A bipartisan group of senators on July 24 said that for any prospective cease-fire deal with Israel, there are two prerequisites: Hamas must be disarmed, and the group must be severed from the Palestinian government in Gaza.
As Secretary of State John Kerry visited the region in an effort to bring an end to the hostilities between Israel and Hamas in the Gaza Strip, Sens. Lindsey Graham (R-S.C.), Charles Schumer (D-N.Y.), Ben Cardin (D-Md.), Kelly Ayotte (R-N.H.), Richard Blumenthal (D-Conn.), and Marco Rubio (R-Fla.) held a press conference to express their views on what the goal of a cease-fire should be.
“We hope that a cease-fire would be done upon conditions not to repeat the mistakes of the past,” said Graham. “That a cease-fire would be done in such a fashion as Israel could deal with the tunnel threat – which is new and lethal – effectively and permanently; that they could deal with the rocket sites that are being positioned by hospitals, schools and apartment complexes; that when the cease-fire is done, Israel will have had an opportunity, through diplomacy or military action, to deal with the threat that faces the Israeli people.
“[W]e hope the Palestinian people will have a chance to live in peace, and that means Hamas has to go as a governing entity,” Graham continued. “There is no way to get there from here if you leave Hamas in place.”
Later that day, Graham, Schumer and Cardin filed a new resolution reaffirming their position that Israel has the right to defend itself; calling on U.N. Secretary-General Ban Ki-Moon and the international community to immediately condemn terrorist attacks by Hamas, and opposing any effort to impose a cease-fire without allowing Israel to remove the threat posed by Hamas rockets and tunnels.
To support their new resolution, the senators noted that numerous times in the past couple of weeks Israel had accepted cease-fire proposals, and Hamas either violated such agreements or rejected them in the first place. Cardin noted that this latest resolution comes on the heels of a similar resolution passed unanimously in the Senate one week earlier and just hours after Israel began its military operation – Protective Edge – in the Gaza Strip.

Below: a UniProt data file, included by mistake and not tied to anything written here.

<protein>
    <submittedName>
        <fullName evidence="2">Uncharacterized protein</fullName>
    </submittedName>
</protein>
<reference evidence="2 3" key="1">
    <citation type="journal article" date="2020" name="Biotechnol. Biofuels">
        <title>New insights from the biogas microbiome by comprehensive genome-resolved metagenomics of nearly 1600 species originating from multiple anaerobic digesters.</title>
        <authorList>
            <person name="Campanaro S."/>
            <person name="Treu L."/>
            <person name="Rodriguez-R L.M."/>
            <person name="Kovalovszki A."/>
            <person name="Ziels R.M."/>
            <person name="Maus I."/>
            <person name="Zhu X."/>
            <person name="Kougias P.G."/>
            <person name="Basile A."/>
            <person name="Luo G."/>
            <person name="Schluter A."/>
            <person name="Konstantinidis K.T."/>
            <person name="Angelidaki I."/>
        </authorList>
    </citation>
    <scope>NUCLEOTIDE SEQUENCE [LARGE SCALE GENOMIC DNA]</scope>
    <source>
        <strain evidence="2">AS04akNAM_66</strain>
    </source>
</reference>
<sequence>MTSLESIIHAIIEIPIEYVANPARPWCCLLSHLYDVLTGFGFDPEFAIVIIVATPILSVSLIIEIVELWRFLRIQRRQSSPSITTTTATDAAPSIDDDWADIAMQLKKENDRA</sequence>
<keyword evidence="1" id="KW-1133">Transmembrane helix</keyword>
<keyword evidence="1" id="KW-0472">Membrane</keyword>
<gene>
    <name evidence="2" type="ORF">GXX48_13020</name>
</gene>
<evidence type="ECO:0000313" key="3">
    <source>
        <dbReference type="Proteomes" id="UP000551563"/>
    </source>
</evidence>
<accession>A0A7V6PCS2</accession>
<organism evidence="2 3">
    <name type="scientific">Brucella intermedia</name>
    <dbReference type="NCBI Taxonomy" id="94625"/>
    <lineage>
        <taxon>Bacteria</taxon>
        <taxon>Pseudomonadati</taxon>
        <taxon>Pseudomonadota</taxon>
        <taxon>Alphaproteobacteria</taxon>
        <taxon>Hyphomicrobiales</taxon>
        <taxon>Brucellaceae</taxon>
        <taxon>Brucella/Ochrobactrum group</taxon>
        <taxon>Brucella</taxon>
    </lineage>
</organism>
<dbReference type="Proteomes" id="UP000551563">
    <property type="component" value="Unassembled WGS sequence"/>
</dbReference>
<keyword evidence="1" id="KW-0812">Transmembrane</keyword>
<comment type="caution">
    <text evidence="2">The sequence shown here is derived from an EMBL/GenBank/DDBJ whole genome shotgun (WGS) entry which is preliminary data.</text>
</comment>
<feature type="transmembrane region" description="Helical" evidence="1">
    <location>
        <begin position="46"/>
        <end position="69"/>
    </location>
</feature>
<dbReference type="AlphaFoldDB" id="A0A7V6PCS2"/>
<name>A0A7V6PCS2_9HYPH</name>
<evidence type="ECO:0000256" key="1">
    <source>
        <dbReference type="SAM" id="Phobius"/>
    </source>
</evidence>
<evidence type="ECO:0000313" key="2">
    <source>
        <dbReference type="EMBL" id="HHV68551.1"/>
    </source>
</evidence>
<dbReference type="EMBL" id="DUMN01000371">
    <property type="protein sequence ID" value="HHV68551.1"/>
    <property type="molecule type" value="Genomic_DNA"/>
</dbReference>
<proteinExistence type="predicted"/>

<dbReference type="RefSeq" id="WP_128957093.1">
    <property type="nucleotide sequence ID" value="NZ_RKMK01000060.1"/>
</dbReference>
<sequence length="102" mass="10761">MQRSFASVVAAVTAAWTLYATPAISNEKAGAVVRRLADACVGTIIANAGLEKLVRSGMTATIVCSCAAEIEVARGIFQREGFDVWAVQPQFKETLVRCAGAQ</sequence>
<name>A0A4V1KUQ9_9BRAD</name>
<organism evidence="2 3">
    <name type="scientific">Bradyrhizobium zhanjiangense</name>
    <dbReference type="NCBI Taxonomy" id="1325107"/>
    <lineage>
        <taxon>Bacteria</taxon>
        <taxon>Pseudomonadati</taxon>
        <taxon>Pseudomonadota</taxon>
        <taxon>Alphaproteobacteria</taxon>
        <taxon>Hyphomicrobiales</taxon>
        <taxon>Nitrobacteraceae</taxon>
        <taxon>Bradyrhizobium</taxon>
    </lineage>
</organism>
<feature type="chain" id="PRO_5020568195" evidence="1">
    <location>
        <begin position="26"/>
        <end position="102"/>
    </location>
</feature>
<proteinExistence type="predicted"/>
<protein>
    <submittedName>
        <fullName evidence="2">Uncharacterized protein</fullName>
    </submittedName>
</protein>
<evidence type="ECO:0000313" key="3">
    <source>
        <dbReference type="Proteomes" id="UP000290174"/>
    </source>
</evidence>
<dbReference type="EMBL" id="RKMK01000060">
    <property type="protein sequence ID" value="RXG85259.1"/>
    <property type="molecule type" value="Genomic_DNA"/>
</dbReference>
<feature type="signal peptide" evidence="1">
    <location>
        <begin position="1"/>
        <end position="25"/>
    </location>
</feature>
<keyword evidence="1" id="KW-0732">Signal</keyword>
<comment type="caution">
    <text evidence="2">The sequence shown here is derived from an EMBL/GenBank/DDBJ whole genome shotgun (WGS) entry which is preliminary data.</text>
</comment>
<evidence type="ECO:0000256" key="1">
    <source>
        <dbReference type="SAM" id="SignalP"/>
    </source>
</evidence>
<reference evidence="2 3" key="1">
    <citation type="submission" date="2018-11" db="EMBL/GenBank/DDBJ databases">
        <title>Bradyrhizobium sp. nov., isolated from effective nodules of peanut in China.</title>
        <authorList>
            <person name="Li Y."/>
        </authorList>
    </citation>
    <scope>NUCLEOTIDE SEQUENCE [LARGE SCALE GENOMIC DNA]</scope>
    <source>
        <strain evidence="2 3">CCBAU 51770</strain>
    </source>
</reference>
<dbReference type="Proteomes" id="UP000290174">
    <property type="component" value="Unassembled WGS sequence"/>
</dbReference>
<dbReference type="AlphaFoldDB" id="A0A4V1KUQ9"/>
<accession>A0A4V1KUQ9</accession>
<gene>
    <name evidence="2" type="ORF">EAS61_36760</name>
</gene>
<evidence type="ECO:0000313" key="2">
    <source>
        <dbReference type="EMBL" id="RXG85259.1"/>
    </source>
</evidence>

That resolution, S. Res. 498, blamed Hamas for the conflict and reaffirmed the Senate’s view that Israel had the right to defend itself. It, too, was spearheaded by Graham and Rubio. In the time since the resolution was passed, “the Egyptians have brought forward a cease-fire, Israel was prepared to move forward on it, Hamas said ‘no,’ ” Cardin said. “We had a short time-out for humanitarian aid. Israel complied with it, Hamas did not. It’s very clear. We all want to see peace between Israel and the Palestinians. We want to see that. That has been our dream, that’s been our goal, but it’s also clear to us that a cease-fire cannot occur until Israel is protected against the missiles aimed at innocent civilian populations and these tunnels are brought to an end.”
Despite the senators’ efforts and following more temporary cease-fires, Secretary Kerry’s proposal just days after the press conference did not include any of the Senate’s suggestions and was widely viewed by Israeli media as a capitulation to Hamas.
“The only way to have a cease-fire that’s going to make a difference is to make sure that Hamas no longer has the capability of launching rockets into Israel or sending killers through tunnels into Israel,” said Schumer. “[Y]ou need a cease-fire that’s going to work and be permanent and long-term; and that cease-fire should occur only after Hamas is denuded of the missiles and only after the tunnels are no longer useful.”
On the Senate floor later that day, Rubio spoke of a recent “heated” letter he and his colleagues received from the Palestinian ambassador to the United States complaining that the Senate has not expressed equal outrage at the deaths of Palestinians as Israelis. “… [P]lease don’t come to me and say that both sides are to blame here.
That’s not true,” said Rubio. “This crisis would end tomorrow if Hamas would turn over its rockets and stop bombarding people. “So, Mr. Ambassador, what I would ask of you is that you go back to your government and you ask them to separate completely from Hamas, to condemn what Hamas is doing to your own people, to condemn the use of human shields,” said Rubio.
“Stop writing letters to U.S. senators… .” The senators joined a growing number of voices calling for the complete demilitarization of Hamas, including, last week, both The Washington Post’s editorial board and the European Union, which released a statement on July 22 strongly condemning “indiscriminate firing of rockets into Israel by Hamas and other militant groups in the Gaza Strip.”
The statement called for Hamas to immediately renounce violence and disarm, calling their actions “criminal” and “unjustifiable.”
JNS.org contributed to this article.